Today’s Daily Post prompt reminded me of a silly moment from my past. The prompt was to discuss a time you tried something and then decided you’d never do it again. Honestly, I haven’t had that many experiences with that kind of thing. Usually if I try something and don’t like it, I make myself try again a couple of times just to make sure that it wasn’t my pride telling me to give up on the experience. Normally, I find that giving a new experience a fair shot at impressing me allows me to relax and enjoy whatever it is – eating savory ice cream, trying a scary ride at the amusement park, hanging out with a person that I thought I’d hate (but end up really digging).
But there was one time when I just couldn’t help but say no, and got in a bit of a bind over it.
The summer before my junior year in college, I moved into an apartment on the top floor of a large house. It was to be the first year of college that I’d have my own room, and the first year that I’d live with just Trinity and Katie (who you probably recognize from earlier posts as being two of my best friends). It was also the summer that I found my cat Matthew, dirty and half crazy with heat, in the parking lot of the Kenner WalMart. But that hadn’t happened just yet. Now it was the beginning of the summer, and as the newest addition to the house, I was getting to know my neighbors. Directly under our apartment was another small apartment inhabited by three students from Loyola University, the neighboring college. The entire other half of the house, upstairs and down, was a five-bedroom apartment that housed several boys my friends and I knew from Tulane.
Since it was the summer, most of the roommates were back home with their families, and all of the apartments were running with a “skeleton crew.” I shared my apartment with a quiet female subletter that I didn’t know that well (or get to know – she was always in chem lab). One of the downstairs neighbors, a cute standup comedian, had stayed behind in New Orleans for the summer. Next door, two of the guys had stayed. One of them had invited a childhood friend to visit for the summer, and that childhood friend and I hit it off immediately.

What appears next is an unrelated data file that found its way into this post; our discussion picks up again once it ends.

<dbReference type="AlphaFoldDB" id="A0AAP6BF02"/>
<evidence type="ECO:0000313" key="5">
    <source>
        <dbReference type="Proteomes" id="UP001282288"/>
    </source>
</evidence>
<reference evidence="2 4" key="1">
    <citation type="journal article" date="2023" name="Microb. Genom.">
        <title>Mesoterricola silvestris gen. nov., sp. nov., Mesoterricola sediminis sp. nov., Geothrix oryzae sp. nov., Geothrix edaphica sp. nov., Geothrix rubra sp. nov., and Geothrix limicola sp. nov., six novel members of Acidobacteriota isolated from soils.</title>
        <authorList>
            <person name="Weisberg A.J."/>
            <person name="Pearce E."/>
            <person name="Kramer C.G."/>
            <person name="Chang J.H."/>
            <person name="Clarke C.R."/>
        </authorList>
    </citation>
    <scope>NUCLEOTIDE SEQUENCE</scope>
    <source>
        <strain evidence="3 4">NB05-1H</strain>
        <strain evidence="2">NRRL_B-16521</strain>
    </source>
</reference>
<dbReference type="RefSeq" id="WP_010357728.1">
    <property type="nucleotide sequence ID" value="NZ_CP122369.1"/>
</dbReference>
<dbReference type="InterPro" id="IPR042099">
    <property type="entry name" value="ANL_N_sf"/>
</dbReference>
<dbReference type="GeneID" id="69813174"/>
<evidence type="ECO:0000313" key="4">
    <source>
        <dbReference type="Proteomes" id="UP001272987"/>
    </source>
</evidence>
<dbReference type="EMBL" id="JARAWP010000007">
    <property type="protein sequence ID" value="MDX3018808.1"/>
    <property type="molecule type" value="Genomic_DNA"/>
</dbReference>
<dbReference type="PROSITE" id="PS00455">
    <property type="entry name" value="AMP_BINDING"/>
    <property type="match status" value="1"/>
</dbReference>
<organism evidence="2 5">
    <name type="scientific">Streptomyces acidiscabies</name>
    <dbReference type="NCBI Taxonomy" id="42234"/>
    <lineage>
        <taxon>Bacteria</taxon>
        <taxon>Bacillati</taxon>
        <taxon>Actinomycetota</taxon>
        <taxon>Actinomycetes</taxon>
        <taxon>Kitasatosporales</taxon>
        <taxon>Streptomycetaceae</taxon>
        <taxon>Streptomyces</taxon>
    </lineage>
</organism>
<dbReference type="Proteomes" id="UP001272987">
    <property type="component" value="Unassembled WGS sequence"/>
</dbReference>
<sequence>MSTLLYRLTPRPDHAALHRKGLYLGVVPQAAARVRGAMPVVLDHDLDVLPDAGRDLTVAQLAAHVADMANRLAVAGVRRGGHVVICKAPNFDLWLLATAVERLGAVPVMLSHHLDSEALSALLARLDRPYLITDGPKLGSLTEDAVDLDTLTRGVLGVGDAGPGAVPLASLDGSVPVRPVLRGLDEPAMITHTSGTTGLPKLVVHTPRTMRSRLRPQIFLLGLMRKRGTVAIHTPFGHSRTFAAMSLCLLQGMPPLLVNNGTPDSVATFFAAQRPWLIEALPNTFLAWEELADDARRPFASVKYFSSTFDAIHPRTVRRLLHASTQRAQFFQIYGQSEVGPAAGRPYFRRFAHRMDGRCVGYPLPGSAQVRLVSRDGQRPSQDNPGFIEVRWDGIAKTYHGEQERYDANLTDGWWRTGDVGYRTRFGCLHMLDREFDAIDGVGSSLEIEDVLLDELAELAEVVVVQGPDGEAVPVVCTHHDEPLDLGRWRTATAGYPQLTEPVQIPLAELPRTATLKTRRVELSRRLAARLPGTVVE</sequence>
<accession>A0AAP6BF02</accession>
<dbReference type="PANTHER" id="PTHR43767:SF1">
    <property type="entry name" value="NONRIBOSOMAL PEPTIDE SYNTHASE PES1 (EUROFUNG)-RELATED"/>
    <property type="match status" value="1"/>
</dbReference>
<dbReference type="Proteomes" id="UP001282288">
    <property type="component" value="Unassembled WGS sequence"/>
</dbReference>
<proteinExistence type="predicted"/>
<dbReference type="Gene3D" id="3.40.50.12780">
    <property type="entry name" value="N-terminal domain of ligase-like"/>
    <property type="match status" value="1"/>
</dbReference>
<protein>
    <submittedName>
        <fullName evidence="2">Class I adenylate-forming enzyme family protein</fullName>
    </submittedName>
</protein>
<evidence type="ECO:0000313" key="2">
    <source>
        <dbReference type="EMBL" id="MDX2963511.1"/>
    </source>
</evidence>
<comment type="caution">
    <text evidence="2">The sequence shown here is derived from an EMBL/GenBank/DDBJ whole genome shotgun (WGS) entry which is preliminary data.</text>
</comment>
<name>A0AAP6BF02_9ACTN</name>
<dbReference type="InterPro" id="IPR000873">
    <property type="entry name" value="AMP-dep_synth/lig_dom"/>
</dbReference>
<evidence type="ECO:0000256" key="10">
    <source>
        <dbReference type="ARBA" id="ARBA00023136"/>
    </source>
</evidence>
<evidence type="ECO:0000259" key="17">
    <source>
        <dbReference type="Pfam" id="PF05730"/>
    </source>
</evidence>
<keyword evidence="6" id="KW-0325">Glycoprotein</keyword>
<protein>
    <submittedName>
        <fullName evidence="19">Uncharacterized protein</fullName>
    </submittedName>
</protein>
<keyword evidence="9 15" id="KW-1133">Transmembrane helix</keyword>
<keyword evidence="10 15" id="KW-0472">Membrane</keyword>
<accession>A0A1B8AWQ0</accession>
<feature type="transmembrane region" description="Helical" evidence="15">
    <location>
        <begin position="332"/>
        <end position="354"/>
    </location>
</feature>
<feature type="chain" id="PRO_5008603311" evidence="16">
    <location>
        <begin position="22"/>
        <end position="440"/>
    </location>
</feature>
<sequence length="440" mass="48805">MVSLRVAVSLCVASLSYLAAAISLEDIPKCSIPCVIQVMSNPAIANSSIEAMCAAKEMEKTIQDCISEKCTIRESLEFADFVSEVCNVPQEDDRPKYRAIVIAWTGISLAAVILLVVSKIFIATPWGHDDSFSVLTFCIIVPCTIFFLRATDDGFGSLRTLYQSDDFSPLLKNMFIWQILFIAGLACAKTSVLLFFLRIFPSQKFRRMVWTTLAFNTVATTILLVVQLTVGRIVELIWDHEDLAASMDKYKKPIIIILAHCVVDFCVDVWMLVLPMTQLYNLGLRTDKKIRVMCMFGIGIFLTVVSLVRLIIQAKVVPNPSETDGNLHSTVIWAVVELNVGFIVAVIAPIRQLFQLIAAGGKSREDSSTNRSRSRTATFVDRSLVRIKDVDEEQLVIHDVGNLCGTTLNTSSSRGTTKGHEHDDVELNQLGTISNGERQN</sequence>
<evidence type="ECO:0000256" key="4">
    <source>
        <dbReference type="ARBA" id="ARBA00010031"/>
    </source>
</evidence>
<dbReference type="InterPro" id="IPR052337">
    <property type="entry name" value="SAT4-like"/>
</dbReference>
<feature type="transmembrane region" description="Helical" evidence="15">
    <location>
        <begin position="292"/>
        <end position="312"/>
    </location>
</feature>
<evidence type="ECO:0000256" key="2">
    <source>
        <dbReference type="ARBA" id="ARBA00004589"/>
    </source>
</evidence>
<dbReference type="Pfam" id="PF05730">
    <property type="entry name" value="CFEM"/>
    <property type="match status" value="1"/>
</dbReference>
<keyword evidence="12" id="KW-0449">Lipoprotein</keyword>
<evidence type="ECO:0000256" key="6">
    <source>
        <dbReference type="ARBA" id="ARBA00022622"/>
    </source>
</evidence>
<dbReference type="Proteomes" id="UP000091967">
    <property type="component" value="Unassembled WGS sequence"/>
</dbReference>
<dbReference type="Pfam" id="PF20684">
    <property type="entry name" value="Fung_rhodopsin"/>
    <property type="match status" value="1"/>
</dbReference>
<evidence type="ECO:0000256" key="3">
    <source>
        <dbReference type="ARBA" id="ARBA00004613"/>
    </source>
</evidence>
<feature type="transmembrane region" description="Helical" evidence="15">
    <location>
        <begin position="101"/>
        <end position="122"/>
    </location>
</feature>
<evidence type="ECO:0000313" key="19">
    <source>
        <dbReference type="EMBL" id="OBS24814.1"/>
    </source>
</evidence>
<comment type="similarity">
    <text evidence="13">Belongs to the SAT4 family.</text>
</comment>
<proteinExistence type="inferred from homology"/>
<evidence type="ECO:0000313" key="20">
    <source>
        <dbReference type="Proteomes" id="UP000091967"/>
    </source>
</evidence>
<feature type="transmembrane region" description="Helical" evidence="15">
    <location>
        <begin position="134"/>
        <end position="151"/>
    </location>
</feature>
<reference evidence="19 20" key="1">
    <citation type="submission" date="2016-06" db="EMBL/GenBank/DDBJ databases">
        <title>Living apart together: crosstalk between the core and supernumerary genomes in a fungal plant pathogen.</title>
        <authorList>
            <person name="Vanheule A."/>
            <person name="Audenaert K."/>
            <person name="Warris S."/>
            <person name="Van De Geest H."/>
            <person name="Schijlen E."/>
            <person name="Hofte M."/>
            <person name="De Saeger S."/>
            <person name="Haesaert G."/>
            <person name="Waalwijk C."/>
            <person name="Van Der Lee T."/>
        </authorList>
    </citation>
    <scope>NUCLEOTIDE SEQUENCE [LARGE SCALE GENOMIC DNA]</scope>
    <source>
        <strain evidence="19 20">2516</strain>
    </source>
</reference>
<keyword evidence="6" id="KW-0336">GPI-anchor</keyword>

I don’t remember his name – isn’t that terrible? I do remember that he was skinny, and had a sharp face with beautiful blue eyes. He also had dreadlocks, and once we went out walking in the neighborhood and played King of the Mountain on a pile of construction dirt in the middle of the street. He was kind, and had a wry sense of humor. He was also well-read, and we spent a lot of time talking about books. A couple of weeks into things, I invited him over to my apartment to make out – and maybe I wanted to go farther, I don’t know.
What I do know is that when we started to kiss, it was like kissing a lizard. He snuggled up close to me, and his hip bones poked sharply into me. It hurt a little, and between his boniness and the awkward darting movements of his tongue between his thin, taut lips, I couldn’t help but get a great mental picture: evidently I was making out with a gecko.
At first it was just a little giggle. He stopped kissing me, and I reigned it in and apologized. We began again. Lizard lips. The giggling became uncontrollable, and soon I was having trouble breathing, I was laughing so hard. He asked me what was wrong, but I couldn’t stop laughing to explain – probably a mercy, really.
In the end, he got angry and went home. So much for my new summer friend. I couldn’t exactly explain what was wrong, but he drew his own conclusions that were probably less embarrassing for him. It wasn’t the only time I turned a man down, but it was certainly the funniest. Years later, I found out that he had joined the Navy, cut off his dreadlocks, stopped skateboarding, and was established as a serious man in a serious career. I’d prefer to remember him playing King of the Mountain, wearing a lizard grin.